Okay, as everyone knows a good roleplaying campaign is made up of many factors. The overreaching storyline, the choices, divided paths, etc. But one of the most enjoyable parts is the encounters (or battles, skirmishes, fights, whatever you want to call them). As Pokemon is largely a battle-based game the way Encounters play is a very important subject, and I've been brainstorming ideas. I will now present (a part) of my favourite one. I think that the encounter system we should use should be a little bit more strict that the somewhat loose system that is implemented in the National Park.
The system that I propose we use (with edits, additions, etc) is kind of a fusion between the system seen in some tabletop RPGs and some tactics-based video games. The Encounter field would be a grid of squares that can be arranged in any particular sequence. For example, a basic grid would look somewhat like this (except probably much larger):
Whether it's tilted or not is a minor point, it's just easier in my experience. Anyway, random squares can be removed or added to vary up the environment and change the way the fights happen, like so:
You can also raise or lower tiles to create slopes and raised squares. How this affects gameplay I'm not sure yet, but it could be something as easy as Pokemon on the higher ground get a slight attack multiplier or something. Anyway, a grid with slopes might look something like this:
There could also be multilayer battlefields, like say underground tunnels that Digging Pokemon could access, or up in the sky where Pokemon could use Fly, Bounce, etc to dogfight. But I'll expand on that later - the ideas I want to share in this post are going to make it big enough.
Let's say the encounter is taking place on the most recent grid. A Pokemon (or a Trainer) would move around on the grid, repositioning themselves to try and gain a tactical advantage over their opponents. My next point is this movement. We can either allow diagonal travel or disallow it. For example, if a Pokemon had the ability to move two squares, then the left example is with diagonal travel, and the right example is without. Red squares are the squares the Ralts could move to.
Again, this is largely a minor choice. Experience tells me that disallowing diagonals would be a better choice, but that's open for discussion.
Now as for attacks, each attack could have its own length/range/whatever, and I'll be talking about how moves and stats affect encounters later on. For now, you can imagine how attacks work. Depending on whether or not we allow diagonals, the attack aiming system could be very different. But here are a few examples assuming we don't allow diagonals (and the actual specifics can be hammered out later):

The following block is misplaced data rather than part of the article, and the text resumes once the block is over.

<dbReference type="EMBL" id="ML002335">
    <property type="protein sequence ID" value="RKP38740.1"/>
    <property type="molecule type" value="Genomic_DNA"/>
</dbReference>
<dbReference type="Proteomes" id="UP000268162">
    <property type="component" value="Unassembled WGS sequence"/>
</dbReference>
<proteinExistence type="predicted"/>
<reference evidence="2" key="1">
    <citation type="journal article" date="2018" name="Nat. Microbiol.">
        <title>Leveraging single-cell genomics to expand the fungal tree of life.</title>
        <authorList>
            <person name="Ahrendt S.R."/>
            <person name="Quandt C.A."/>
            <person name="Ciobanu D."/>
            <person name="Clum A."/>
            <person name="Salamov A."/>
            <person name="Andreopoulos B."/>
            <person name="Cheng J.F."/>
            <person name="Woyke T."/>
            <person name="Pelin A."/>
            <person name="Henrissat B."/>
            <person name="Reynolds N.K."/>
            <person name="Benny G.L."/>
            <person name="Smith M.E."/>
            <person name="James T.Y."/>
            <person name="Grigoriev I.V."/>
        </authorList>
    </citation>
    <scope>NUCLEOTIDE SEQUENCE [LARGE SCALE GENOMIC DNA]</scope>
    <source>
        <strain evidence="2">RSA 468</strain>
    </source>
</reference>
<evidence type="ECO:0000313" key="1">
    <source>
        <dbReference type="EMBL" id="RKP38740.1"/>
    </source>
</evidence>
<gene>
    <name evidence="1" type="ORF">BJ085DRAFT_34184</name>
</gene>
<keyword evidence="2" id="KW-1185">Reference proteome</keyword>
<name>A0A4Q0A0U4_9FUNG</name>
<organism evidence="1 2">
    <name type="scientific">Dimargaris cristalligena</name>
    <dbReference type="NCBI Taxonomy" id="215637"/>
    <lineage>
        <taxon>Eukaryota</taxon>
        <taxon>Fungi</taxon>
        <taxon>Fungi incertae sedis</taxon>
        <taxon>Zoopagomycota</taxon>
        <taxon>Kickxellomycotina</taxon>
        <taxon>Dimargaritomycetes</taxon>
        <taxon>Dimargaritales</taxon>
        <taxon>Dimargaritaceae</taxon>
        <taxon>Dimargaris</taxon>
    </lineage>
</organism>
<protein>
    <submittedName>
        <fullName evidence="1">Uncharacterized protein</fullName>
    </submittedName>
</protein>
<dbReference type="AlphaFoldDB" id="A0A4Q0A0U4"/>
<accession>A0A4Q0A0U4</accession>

Thunderbolt (Attack in a line, hit everyone)
Hypnosis (Attack a single square nearby)
Thunder Wave (Area of effect attack, green squares are range of centre of attack)
Psychic (Attack a single square at range)
There may be other possibilities, I'm working on a comprehensive list of moves and their effects. Anyway, there are other things related to this grid that I want to talk about (like an action order, deciding who moves at what time, etc) but there's just one last choice that I want to lay out on the table for now. In these campaigns, I think there has been an underlying assumption that Trainers will be able to bring in more than one Pokemon. If they can't, then this doesn't need to be discussed. If they can, then I would suggest each Trainer is only allowed one Pokemon on the field at a time, and here are the two ways we could implement Trainer involvement:
The Trainer is also a character on the grid like the Pokemon, able to move around and distribute healing items to the Pokemon. The Trainer wouldn't be able to fight, however, so this adds tactical complexity in form of bringing the Trainers with the Pokemon (allowing for healing but open to risk) or having them stay back (battle won't fail because a Trainer has been too badly wounded but Pokemon may faint). Using items would work like a Pokemon attacking, most likely a single square nearby (items cannot be thrown at Pokemon).
The other option is we implement a home base kind of area to where Pokemon can retreat to receive healing or to be swapped in-out. For example, on our grid:
So Pokemon could only be swapped or healed in the area. At the start of the battle, Pokemon could be placed anywhere in the home area, allowing for strategic planning (for example a Gardevoir carrying Wish and Heal Bell could stay backwards somewhat, acting as a support, while the Infernape can get in close and dirty and a Jolteon could fire Thunderbolts from afar).
Anyway, that's probably enough for one post. I'll talk later on about my ideas regarding how the battle itself actually works, and later on a part-by-part move list, explaining how some moves may be radically different under this system as opposed to normal battling (for example Teleport could move the Pokemon instead of attacking). I'll also talk about the mechanics and advantages of moving (for example, if we implement a facing direction, striking from behind has increased critical ratio).
If you've managed to get through this massive post, I salute you xD. Please discuss, point out errors, add improvements, etc. I'll edit them in / make new posts as we go. Try not to move too far ahead, let's hammer this out part by part. Jumping forwards past the bare roots is how projects like this fail.
Anyway, thanks again. Discuss! :D